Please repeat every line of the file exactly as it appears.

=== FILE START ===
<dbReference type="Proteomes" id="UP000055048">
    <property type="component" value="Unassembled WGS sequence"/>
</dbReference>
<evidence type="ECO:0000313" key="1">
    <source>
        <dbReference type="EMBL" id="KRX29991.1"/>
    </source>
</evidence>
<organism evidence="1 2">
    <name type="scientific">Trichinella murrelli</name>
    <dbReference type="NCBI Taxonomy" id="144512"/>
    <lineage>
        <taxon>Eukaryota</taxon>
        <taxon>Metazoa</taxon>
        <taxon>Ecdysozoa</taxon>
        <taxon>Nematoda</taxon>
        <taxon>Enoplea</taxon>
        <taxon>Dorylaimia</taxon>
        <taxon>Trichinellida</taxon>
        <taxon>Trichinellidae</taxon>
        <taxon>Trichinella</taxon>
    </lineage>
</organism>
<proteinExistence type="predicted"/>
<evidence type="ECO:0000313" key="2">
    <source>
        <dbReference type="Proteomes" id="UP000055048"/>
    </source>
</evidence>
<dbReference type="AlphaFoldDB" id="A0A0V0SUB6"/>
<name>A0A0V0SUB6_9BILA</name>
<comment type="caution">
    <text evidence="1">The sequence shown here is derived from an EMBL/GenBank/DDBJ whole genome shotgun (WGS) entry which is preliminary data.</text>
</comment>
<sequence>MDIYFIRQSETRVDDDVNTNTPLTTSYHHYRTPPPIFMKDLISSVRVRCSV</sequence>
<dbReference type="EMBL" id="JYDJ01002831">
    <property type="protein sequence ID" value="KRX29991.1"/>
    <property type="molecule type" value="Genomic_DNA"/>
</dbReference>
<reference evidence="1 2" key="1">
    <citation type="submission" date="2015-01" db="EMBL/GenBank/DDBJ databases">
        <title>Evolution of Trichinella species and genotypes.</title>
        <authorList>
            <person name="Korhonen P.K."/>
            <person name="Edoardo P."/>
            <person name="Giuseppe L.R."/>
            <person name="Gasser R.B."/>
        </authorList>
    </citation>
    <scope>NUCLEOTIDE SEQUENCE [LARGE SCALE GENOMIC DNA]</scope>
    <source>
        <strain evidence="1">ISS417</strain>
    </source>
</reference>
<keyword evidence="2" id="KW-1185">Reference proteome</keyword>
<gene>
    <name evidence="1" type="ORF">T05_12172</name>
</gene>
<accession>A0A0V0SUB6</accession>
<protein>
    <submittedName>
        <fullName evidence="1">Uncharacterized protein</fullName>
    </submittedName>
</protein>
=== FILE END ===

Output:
<dbReference type="Proteomes" id="UP000055048">
    <property type="component" value="Unassembled WGS sequence"/>
</dbReference>
<evidence type="ECO:0000313" key="1">
    <source>
        <dbReference type="EMBL" id="KRX29991.1"/>
    </source>
</evidence>
<organism evidence="1 2">
    <name type="scientific">Trichinella murrelli</name>
    <dbReference type="NCBI Taxonomy" id="144512"/>
    <lineage>
        <taxon>Eukaryota</taxon>
        <taxon>Metazoa</taxon>
        <taxon>Ecdysozoa</taxon>
        <taxon>Nematoda</taxon>
        <taxon>Enoplea</taxon>
        <taxon>Dorylaimia</taxon>
        <taxon>Trichinellida</taxon>
        <taxon>Trichinellidae</taxon>
        <taxon>Trichinella</taxon>
    </lineage>
</organism>
<proteinExistence type="predicted"/>
<evidence type="ECO:0000313" key="2">
    <source>
        <dbReference type="Proteomes" id="UP000055048"/>
    </source>
</evidence>
<dbReference type="AlphaFoldDB" id="A0A0V0SUB6"/>
<name>A0A0V0SUB6_9BILA</name>
<comment type="caution">
    <text evidence="1">The sequence shown here is derived from an EMBL/GenBank/DDBJ whole genome shotgun (WGS) entry which is preliminary data.</text>
</comment>
<sequence>MDIYFIRQSETRVDDDVNTNTPLTTSYHHYRTPPPIFMKDLISSVRVRCSV</sequence>
<dbReference type="EMBL" id="JYDJ01002831">
    <property type="protein sequence ID" value="KRX29991.1"/>
    <property type="molecule type" value="Genomic_DNA"/>
</dbReference>
<reference evidence="1 2" key="1">
    <citation type="submission" date="2015-01" db="EMBL/GenBank/DDBJ databases">
        <title>Evolution of Trichinella species and genotypes.</title>
        <authorList>
            <person name="Korhonen P.K."/>
            <person name="Edoardo P."/>
            <person name="Giuseppe L.R."/>
            <person name="Gasser R.B."/>
        </authorList>
    </citation>
    <scope>NUCLEOTIDE SEQUENCE [LARGE SCALE GENOMIC DNA]</scope>
    <source>
        <strain evidence="1">ISS417</strain>
    </source>
</reference>
<keyword evidence="2" id="KW-1185">Reference proteome</keyword>
<gene>
    <name evidence="1" type="ORF">T05_12172</name>
</gene>
<accession>A0A0V0SUB6</accession>
<protein>
    <submittedName>
        <fullName evidence="1">Uncharacterized protein</fullName>
    </submittedName>
</protein>